Telegram Reaches 1 Billion Daily Messages

Not sure how I missed the whole Telegram thing back in February when WhatsApp went down. While nothing compared to WhatsApp’s 600 million active users, Telegram’s 50 million active users each sending 20 messages a day with no money spent on advertising is nothing to shake a stick at.

What intrigues me the most is that it is set up as a non-commercial organization promising to never show ads or sell your data, along with the ability to send “secret chats” with end-to-end encryption–only the two devices in question can read the message.

It’s a cool initiative; I’m curious how this all is going to shake out as Facebook continues to pour more money into Messenger and WhatsApp and vie for market share.

And please—feel free to Telegram me any time.

Google Web Fonts Typographic Project

There are over 650 Google Fonts available for free. But, pairing typefaces isn’t easy and many of those fonts don’t work for typical websites. Part of the 25x52 initiative, this collaborative, ongoing project offers inspiration for using Google’s font library.

Passages from Æsop’s Fables set beautifully in web fonts available from Google fonts. There are some great choices available if you can find them and use them properly.

via Decodering.
The curse of compressing reality

Noah Lorang on Signal v. Noise:

Any creative endeavor is highly non-linear, but the sharing of it almost always skips a lot of the actual work that goes into it. That’s ok; a clear progression makes for a good story that’s easy to tell. But don’t judge your reality against someone else’s compressed work. It’s ok if it takes you a day to make a cutting board like one that someone made in six minutes on YouTube; the truth is it probably took them a day too.

It’s easy to look at all the awesome stuff on the internet and get depressed that you can’t do something well in a day or a weekend. Spending a couple hours doing parts of a project that are not glamorous is OK and to be expected.

O Come Let Us Adore Him

John Piper:

And so the “us” of “O come let us adore him” is the “us” of heaven and earth, singing together. According to Revelation 9:16, there are at least 200 million angels at God’s bidding. Surely at least some of them are assigned to give heed to us as we sing, and do what we say: “Sing choirs of angels, sing in exultation!” If we could only hear! Heaven and earth married in singing to Christ.

The choir of men and angels join together in song to worship the creator of the universe, who came to rescue and restore the human race from our own brokenness.

I love this dissection of such a beautiful and rich hymn. Christmas is about so much more than just a cute little baby Jesus in the manger.

Being Careful About What We Ingest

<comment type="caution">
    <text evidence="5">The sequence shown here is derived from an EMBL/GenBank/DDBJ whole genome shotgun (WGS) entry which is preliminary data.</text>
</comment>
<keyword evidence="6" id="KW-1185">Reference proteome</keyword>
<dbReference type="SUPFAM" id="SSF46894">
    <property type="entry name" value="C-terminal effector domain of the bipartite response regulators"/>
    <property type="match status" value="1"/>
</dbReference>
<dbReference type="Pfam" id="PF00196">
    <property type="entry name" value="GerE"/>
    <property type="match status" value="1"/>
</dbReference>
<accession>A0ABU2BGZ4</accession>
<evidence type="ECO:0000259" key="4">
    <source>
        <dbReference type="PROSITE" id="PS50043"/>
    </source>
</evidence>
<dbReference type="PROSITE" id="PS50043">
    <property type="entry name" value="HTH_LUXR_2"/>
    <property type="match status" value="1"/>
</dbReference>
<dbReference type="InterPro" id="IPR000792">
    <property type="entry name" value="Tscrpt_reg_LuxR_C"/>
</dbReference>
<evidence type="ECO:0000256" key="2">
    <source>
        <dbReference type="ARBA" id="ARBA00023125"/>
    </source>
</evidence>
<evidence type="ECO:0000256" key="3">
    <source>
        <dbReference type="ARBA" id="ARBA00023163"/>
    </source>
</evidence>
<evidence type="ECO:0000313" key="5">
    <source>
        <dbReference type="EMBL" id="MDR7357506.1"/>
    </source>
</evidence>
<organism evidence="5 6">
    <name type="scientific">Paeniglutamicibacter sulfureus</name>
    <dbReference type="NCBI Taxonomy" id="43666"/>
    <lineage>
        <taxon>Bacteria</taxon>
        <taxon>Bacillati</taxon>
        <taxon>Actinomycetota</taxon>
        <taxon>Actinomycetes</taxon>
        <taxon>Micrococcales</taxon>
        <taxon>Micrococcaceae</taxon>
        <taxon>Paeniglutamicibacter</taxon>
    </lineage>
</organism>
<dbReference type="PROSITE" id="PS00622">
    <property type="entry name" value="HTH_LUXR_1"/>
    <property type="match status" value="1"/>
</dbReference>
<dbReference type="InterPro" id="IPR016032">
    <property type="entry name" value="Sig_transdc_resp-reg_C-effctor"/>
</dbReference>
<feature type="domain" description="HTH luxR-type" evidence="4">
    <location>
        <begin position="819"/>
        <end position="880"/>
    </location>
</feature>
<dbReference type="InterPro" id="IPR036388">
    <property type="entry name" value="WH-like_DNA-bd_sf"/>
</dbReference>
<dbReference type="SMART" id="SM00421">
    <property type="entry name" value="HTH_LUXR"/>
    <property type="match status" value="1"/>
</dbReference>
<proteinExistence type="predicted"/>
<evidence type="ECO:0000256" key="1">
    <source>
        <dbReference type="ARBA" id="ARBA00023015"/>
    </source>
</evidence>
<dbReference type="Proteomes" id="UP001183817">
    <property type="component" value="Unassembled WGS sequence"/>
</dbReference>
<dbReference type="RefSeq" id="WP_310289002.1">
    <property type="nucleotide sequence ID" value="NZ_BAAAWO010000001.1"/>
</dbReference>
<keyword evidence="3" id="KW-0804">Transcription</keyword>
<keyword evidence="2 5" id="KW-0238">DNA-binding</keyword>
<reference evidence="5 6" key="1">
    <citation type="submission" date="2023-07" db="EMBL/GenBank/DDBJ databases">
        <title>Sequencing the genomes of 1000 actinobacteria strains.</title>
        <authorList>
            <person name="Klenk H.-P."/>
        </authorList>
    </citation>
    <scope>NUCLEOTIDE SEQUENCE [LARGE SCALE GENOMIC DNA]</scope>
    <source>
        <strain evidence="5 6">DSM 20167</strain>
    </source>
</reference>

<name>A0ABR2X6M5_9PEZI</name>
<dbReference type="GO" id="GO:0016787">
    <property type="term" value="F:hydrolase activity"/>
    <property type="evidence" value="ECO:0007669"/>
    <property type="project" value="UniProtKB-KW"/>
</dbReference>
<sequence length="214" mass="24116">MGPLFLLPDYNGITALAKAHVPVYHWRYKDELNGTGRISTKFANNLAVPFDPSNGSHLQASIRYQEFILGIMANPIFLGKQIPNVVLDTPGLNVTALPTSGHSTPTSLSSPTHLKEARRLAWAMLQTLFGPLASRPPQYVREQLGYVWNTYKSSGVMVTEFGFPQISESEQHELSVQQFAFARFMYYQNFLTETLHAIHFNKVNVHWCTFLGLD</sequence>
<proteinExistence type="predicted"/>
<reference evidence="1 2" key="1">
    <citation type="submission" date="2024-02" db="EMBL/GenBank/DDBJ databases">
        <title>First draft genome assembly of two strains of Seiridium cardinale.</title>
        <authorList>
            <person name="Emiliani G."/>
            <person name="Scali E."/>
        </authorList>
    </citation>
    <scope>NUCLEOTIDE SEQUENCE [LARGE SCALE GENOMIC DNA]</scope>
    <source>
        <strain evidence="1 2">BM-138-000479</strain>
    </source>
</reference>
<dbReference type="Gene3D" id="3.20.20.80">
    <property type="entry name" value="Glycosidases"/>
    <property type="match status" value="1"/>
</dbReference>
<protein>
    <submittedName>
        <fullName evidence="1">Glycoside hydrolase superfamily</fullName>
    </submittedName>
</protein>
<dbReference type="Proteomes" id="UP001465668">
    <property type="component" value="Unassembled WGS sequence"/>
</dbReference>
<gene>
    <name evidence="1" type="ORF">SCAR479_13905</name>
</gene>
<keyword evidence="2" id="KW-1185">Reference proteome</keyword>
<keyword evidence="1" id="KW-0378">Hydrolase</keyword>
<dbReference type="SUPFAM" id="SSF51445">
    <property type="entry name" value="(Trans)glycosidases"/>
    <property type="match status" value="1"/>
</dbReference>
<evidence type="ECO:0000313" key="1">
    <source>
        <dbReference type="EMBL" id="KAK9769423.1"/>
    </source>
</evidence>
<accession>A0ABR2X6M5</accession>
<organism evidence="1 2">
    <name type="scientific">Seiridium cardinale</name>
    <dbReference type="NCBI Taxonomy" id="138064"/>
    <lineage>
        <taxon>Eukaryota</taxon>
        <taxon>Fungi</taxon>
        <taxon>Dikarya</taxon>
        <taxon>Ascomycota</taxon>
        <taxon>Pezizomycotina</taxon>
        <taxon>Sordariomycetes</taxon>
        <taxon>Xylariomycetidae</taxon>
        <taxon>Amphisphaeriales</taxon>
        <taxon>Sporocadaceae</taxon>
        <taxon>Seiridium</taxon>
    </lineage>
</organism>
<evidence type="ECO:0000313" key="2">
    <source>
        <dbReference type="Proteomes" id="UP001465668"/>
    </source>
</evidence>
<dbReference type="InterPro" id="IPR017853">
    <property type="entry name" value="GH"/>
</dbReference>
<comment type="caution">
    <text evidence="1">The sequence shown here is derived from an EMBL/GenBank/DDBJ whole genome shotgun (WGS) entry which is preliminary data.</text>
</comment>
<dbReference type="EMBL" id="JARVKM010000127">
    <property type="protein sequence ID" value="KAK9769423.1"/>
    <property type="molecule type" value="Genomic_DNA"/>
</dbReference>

Romans 8:5-6 (ESV):

For those who live according to the flesh set their minds on the things of the flesh, but those who live according to the Spirit set their minds on the things of the Spirit. For to set the mind on the flesh is death, but to set the mind on the Spirit is life and peace.

Many people are very careful about what they eat. We are careful to make sure we eat our fruits and vegetables. We are careful about how much fat and how many carbohydrates we eat. In the same way, we should be careful about what we eat, but on a spiritual plane. With what kinds of things are we saturating our minds? What kinds of junk food are we allowing into our homes and minds via television, books, and the internet?

Paul urges us in his letter to the Colossians to be mindful of our mindset. “If then you have been raised with Christ, … Set your minds on things that are above, not on things that are on earth. For you have died, and your life is hidden with Christ in God.” 1

Have we been raised with Christ? Yes! So what are we to do? Set our minds on the the things of God. Not that we shouldn’t be concerned with day-to-day affairs, but that our mindset would be one that reflects God’s glory. I don’t want to make lists of movies, books, or websites that we can or can’t watch, read, or visit. Our motive is not to increase morality. It is not to try to appease God’s anger at our sin by saying “I don’t watch R-rated movies.” We don’t gain any favor with God by keeping lists of rules. The Pharisees tried that and Jesus spoke most vehemently against their ways. Our goal is to reflect to others the glory and grace of our Lord to those who have not seen or known him.

The only way to reflect God’s glory is to saturate our minds with the things that do. “Finally, brothers, whatever is true, … honorable, … just, … pure, … lovely, … commendable, [excellent, or praiseworthy], think about these things.” 2 Is that movie we want to go see really excellent and praiseworthy? How about that latest bestseller we see on the shelves at the bookstore? Is it pure and lovely? The blogs we like to read—are they true and honorable or do they defame others with lies? We shouldn’t shelter ourselves from these things, 3 but we should always be on our guard.